[Skip to Content]
Access to paid content on this site is currently suspended due to excessive activity being detected from your IP address Please contact the publisher to request reinstatement.
[Skip to Content Landing]
Citations 0
Special Feature
June 2001

Picture of the Month

Author Affiliations


Arch Pediatr Adolesc Med. 2001;155(6):729-730. doi:10.1001/archpedi.155.6.729

A 15-YEAR-OLD GIRL had a 3-day history of mild nausea and pain on swallowing. The pain began gradually immediately after swallowing and was characterized as a sharp and stabbing, localized near the left scapula. Swallowing liquids was more painful than swallowing solid foods. The pain was not present between swallows. She had eaten and drunk little during the past 2 days because of the pain and nausea. A 4-lb weight loss during the past week was confirmed. Standing upright resulted in dizziness.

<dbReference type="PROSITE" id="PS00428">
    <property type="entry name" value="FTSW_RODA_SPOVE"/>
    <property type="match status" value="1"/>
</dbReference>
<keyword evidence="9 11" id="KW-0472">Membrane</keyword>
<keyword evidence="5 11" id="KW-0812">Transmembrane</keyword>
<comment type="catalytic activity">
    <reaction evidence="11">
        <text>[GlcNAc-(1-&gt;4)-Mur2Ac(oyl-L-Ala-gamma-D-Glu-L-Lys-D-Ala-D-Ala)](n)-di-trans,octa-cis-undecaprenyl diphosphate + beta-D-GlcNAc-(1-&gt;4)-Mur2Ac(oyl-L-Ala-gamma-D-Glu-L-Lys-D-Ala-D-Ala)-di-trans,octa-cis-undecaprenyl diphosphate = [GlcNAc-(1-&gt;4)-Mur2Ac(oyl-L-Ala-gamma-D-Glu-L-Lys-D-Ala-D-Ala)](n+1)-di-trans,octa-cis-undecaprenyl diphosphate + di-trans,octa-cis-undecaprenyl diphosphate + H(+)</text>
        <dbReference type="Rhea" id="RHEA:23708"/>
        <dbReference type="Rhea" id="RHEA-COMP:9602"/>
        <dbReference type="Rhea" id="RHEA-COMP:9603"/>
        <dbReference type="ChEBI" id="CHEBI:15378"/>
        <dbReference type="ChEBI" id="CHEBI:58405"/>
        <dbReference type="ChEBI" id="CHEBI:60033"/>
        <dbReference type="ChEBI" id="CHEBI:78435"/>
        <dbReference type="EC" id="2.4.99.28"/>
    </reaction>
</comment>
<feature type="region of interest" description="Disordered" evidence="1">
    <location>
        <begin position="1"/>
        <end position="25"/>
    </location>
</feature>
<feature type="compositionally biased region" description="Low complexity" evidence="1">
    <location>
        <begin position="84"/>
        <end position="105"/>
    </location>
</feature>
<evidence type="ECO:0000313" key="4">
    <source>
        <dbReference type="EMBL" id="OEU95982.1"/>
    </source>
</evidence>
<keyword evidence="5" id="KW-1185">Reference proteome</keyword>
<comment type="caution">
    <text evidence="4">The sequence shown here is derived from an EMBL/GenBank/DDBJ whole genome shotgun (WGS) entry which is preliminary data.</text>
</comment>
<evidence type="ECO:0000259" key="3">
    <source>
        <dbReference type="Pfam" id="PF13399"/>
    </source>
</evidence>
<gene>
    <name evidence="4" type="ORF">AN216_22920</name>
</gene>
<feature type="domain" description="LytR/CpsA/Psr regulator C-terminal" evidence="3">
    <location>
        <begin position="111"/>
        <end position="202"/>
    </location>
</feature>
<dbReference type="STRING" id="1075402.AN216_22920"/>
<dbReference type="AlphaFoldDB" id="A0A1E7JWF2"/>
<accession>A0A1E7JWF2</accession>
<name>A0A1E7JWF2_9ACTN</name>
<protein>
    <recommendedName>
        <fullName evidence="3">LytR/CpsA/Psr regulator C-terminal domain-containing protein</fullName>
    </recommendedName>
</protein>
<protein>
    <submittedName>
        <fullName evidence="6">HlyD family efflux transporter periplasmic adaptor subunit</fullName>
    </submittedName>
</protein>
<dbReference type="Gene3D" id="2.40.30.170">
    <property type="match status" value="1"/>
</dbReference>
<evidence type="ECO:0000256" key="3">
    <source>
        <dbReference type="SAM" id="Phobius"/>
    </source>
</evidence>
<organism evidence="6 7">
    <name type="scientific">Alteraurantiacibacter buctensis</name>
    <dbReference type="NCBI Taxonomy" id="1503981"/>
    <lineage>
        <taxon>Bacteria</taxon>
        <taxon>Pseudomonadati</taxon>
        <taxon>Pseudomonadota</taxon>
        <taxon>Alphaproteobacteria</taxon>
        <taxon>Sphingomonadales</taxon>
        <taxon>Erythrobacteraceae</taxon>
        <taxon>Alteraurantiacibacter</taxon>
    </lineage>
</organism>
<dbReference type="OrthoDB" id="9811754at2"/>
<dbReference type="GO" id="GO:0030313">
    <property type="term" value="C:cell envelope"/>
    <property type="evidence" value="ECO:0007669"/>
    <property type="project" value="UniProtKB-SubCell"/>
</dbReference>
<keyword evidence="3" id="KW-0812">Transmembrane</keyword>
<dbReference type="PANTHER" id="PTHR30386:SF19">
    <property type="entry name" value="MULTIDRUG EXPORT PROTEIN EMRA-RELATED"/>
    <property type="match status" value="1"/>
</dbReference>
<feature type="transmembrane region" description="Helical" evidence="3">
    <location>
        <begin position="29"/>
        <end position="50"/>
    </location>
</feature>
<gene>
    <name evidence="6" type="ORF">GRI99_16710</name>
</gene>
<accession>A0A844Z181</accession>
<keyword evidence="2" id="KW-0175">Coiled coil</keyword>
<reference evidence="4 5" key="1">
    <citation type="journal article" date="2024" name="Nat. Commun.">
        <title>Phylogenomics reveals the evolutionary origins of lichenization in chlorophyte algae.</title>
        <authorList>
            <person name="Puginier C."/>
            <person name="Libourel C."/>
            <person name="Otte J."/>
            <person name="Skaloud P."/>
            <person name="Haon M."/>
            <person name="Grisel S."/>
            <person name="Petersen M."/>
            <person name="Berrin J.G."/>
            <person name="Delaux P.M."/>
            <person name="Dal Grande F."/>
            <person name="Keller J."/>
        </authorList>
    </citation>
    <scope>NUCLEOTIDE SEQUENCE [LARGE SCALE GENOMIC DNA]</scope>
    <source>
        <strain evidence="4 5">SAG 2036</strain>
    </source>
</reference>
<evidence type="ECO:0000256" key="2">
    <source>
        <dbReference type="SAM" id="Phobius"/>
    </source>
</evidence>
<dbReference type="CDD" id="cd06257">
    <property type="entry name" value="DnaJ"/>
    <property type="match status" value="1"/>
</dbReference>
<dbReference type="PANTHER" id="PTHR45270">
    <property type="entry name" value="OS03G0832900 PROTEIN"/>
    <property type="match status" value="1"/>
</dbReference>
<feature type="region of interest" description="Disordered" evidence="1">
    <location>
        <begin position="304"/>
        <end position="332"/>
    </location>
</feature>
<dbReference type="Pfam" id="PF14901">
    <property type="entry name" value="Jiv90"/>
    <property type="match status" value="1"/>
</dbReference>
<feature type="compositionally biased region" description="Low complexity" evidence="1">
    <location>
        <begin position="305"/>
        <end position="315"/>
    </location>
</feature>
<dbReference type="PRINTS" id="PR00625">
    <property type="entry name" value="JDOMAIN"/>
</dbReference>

Her medical history was notable for exercise-induced asthma. Smoking, drug use, and sexual activity were denied. Four days before presentation, after excision of an ingrown toenail, cephalexin (250-mg capsules, orally, every 6 hours) was prescribed. On further questioning, she recalled taking this medication with a small amount of fluid the day before symptoms began, during which time she encountered difficulty swallowing the capsule.